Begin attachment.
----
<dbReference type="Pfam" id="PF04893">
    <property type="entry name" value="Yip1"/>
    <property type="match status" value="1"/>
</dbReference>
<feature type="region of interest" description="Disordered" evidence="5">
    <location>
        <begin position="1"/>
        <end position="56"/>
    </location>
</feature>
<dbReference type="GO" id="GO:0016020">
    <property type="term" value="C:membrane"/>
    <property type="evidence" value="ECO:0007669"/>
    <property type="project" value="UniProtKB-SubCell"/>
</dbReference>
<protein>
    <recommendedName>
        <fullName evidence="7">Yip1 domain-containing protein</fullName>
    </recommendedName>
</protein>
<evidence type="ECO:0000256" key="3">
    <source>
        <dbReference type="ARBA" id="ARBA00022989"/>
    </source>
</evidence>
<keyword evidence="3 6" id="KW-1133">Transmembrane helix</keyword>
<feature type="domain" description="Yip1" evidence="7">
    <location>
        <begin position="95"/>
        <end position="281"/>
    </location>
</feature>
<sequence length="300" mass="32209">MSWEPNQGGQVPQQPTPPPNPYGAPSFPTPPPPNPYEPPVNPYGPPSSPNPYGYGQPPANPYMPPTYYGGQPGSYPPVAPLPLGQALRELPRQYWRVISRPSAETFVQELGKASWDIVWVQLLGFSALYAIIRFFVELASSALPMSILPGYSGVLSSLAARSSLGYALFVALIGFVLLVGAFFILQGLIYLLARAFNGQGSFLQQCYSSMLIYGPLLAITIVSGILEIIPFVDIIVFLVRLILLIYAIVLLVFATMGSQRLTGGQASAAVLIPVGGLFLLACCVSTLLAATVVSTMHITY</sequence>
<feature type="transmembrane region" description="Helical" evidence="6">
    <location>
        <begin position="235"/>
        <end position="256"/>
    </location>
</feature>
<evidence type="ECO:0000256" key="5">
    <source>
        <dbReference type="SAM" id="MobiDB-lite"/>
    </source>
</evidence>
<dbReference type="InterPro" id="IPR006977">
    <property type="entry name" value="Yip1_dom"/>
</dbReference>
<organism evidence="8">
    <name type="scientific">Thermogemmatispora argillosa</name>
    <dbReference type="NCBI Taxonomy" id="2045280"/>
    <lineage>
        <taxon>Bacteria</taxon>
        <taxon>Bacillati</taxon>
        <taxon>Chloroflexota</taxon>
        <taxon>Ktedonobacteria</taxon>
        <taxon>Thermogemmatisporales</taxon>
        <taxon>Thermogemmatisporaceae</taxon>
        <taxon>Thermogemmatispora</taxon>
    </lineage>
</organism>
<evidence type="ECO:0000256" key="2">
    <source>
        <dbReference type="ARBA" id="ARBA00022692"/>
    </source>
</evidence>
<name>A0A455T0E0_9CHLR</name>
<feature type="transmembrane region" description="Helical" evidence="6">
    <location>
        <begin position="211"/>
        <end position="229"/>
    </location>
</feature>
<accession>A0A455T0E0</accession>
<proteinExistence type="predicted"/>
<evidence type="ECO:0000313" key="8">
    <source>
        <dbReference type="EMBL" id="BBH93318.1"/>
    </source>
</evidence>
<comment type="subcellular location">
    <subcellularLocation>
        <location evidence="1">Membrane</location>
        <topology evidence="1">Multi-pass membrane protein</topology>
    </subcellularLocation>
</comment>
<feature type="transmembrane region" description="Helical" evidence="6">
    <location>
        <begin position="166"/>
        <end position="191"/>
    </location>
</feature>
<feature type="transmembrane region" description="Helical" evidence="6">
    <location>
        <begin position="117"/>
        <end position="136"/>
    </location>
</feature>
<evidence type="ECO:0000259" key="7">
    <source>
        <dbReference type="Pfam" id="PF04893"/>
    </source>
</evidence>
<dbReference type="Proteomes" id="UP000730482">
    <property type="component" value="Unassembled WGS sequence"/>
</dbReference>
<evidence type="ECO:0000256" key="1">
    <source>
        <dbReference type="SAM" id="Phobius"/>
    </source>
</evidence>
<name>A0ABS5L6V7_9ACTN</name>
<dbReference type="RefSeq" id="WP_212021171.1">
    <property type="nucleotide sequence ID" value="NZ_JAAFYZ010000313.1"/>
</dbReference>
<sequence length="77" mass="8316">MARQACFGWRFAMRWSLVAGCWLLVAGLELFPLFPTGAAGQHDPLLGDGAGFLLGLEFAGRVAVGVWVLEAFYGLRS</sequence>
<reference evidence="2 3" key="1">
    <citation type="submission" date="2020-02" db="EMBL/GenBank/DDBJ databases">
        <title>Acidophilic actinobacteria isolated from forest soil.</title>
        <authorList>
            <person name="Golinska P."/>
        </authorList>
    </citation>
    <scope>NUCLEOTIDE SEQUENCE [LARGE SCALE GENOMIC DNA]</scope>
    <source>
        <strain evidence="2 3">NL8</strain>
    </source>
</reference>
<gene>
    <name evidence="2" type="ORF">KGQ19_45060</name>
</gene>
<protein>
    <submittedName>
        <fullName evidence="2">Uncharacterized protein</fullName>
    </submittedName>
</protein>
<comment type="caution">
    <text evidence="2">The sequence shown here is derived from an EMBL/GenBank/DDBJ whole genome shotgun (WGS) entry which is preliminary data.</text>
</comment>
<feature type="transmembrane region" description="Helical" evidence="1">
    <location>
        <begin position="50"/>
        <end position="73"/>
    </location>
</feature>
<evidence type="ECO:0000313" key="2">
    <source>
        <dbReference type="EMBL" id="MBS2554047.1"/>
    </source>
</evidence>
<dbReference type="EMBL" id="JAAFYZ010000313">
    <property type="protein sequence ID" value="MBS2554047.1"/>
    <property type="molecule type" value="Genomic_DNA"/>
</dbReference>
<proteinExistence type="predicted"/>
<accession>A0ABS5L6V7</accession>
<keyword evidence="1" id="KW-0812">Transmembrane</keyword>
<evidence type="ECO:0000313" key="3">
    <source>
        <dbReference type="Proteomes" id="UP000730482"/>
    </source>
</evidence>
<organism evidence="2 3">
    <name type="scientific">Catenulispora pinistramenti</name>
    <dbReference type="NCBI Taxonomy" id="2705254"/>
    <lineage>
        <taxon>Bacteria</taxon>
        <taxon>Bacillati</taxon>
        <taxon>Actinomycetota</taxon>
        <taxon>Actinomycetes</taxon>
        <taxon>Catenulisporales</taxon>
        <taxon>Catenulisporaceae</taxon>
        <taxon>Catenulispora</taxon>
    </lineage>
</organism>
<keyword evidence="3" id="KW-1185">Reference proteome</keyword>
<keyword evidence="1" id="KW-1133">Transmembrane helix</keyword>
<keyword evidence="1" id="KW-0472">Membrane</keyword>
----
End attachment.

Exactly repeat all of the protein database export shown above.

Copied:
<dbReference type="Pfam" id="PF04893">
    <property type="entry name" value="Yip1"/>
    <property type="match status" value="1"/>
</dbReference>
<feature type="region of interest" description="Disordered" evidence="5">
    <location>
        <begin position="1"/>
        <end position="56"/>
    </location>
</feature>
<dbReference type="GO" id="GO:0016020">
    <property type="term" value="C:membrane"/>
    <property type="evidence" value="ECO:0007669"/>
    <property type="project" value="UniProtKB-SubCell"/>
</dbReference>
<protein>
    <recommendedName>
        <fullName evidence="7">Yip1 domain-containing protein</fullName>
    </recommendedName>
</protein>
<evidence type="ECO:0000256" key="3">
    <source>
        <dbReference type="ARBA" id="ARBA00022989"/>
    </source>
</evidence>
<keyword evidence="3 6" id="KW-1133">Transmembrane helix</keyword>
<feature type="domain" description="Yip1" evidence="7">
    <location>
        <begin position="95"/>
        <end position="281"/>
    </location>
</feature>
<sequence length="300" mass="32209">MSWEPNQGGQVPQQPTPPPNPYGAPSFPTPPPPNPYEPPVNPYGPPSSPNPYGYGQPPANPYMPPTYYGGQPGSYPPVAPLPLGQALRELPRQYWRVISRPSAETFVQELGKASWDIVWVQLLGFSALYAIIRFFVELASSALPMSILPGYSGVLSSLAARSSLGYALFVALIGFVLLVGAFFILQGLIYLLARAFNGQGSFLQQCYSSMLIYGPLLAITIVSGILEIIPFVDIIVFLVRLILLIYAIVLLVFATMGSQRLTGGQASAAVLIPVGGLFLLACCVSTLLAATVVSTMHITY</sequence>
<feature type="transmembrane region" description="Helical" evidence="6">
    <location>
        <begin position="235"/>
        <end position="256"/>
    </location>
</feature>
<evidence type="ECO:0000256" key="5">
    <source>
        <dbReference type="SAM" id="MobiDB-lite"/>
    </source>
</evidence>
<dbReference type="InterPro" id="IPR006977">
    <property type="entry name" value="Yip1_dom"/>
</dbReference>
<organism evidence="8">
    <name type="scientific">Thermogemmatispora argillosa</name>
    <dbReference type="NCBI Taxonomy" id="2045280"/>
    <lineage>
        <taxon>Bacteria</taxon>
        <taxon>Bacillati</taxon>
        <taxon>Chloroflexota</taxon>
        <taxon>Ktedonobacteria</taxon>
        <taxon>Thermogemmatisporales</taxon>
        <taxon>Thermogemmatisporaceae</taxon>
        <taxon>Thermogemmatispora</taxon>
    </lineage>
</organism>
<evidence type="ECO:0000256" key="2">
    <source>
        <dbReference type="ARBA" id="ARBA00022692"/>
    </source>
</evidence>
<name>A0A455T0E0_9CHLR</name>
<feature type="transmembrane region" description="Helical" evidence="6">
    <location>
        <begin position="211"/>
        <end position="229"/>
    </location>
</feature>
<accession>A0A455T0E0</accession>
<proteinExistence type="predicted"/>
<evidence type="ECO:0000313" key="8">
    <source>
        <dbReference type="EMBL" id="BBH93318.1"/>
    </source>
</evidence>
<comment type="subcellular location">
    <subcellularLocation>
        <location evidence="1">Membrane</location>
        <topology evidence="1">Multi-pass membrane protein</topology>
    </subcellularLocation>
</comment>
<feature type="transmembrane region" description="Helical" evidence="6">
    <location>
        <begin position="166"/>
        <end position="191"/>
    </location>
</feature>
<feature type="transmembrane region" description="Helical" evidence="6">
    <location>
        <begin position="117"/>
        <end position="136"/>
    </location>
</feature>
<evidence type="ECO:0000259" key="7">
    <source>
        <dbReference type="Pfam" id="PF04893"/>
    </source>
</evidence>
<dbReference type="Proteomes" id="UP000730482">
    <property type="component" value="Unassembled WGS sequence"/>
</dbReference>
<evidence type="ECO:0000256" key="1">
    <source>
        <dbReference type="SAM" id="Phobius"/>
    </source>
</evidence>
<name>A0ABS5L6V7_9ACTN</name>
<dbReference type="RefSeq" id="WP_212021171.1">
    <property type="nucleotide sequence ID" value="NZ_JAAFYZ010000313.1"/>
</dbReference>
<sequence length="77" mass="8316">MARQACFGWRFAMRWSLVAGCWLLVAGLELFPLFPTGAAGQHDPLLGDGAGFLLGLEFAGRVAVGVWVLEAFYGLRS</sequence>
<reference evidence="2 3" key="1">
    <citation type="submission" date="2020-02" db="EMBL/GenBank/DDBJ databases">
        <title>Acidophilic actinobacteria isolated from forest soil.</title>
        <authorList>
            <person name="Golinska P."/>
        </authorList>
    </citation>
    <scope>NUCLEOTIDE SEQUENCE [LARGE SCALE GENOMIC DNA]</scope>
    <source>
        <strain evidence="2 3">NL8</strain>
    </source>
</reference>
<gene>
    <name evidence="2" type="ORF">KGQ19_45060</name>
</gene>
<protein>
    <submittedName>
        <fullName evidence="2">Uncharacterized protein</fullName>
    </submittedName>
</protein>
<comment type="caution">
    <text evidence="2">The sequence shown here is derived from an EMBL/GenBank/DDBJ whole genome shotgun (WGS) entry which is preliminary data.</text>
</comment>
<feature type="transmembrane region" description="Helical" evidence="1">
    <location>
        <begin position="50"/>
        <end position="73"/>
    </location>
</feature>
<evidence type="ECO:0000313" key="2">
    <source>
        <dbReference type="EMBL" id="MBS2554047.1"/>
    </source>
</evidence>
<dbReference type="EMBL" id="JAAFYZ010000313">
    <property type="protein sequence ID" value="MBS2554047.1"/>
    <property type="molecule type" value="Genomic_DNA"/>
</dbReference>
<proteinExistence type="predicted"/>
<accession>A0ABS5L6V7</accession>
<keyword evidence="1" id="KW-0812">Transmembrane</keyword>
<evidence type="ECO:0000313" key="3">
    <source>
        <dbReference type="Proteomes" id="UP000730482"/>
    </source>
</evidence>
<organism evidence="2 3">
    <name type="scientific">Catenulispora pinistramenti</name>
    <dbReference type="NCBI Taxonomy" id="2705254"/>
    <lineage>
        <taxon>Bacteria</taxon>
        <taxon>Bacillati</taxon>
        <taxon>Actinomycetota</taxon>
        <taxon>Actinomycetes</taxon>
        <taxon>Catenulisporales</taxon>
        <taxon>Catenulisporaceae</taxon>
        <taxon>Catenulispora</taxon>
    </lineage>
</organism>
<keyword evidence="3" id="KW-1185">Reference proteome</keyword>
<keyword evidence="1" id="KW-1133">Transmembrane helix</keyword>
<keyword evidence="1" id="KW-0472">Membrane</keyword>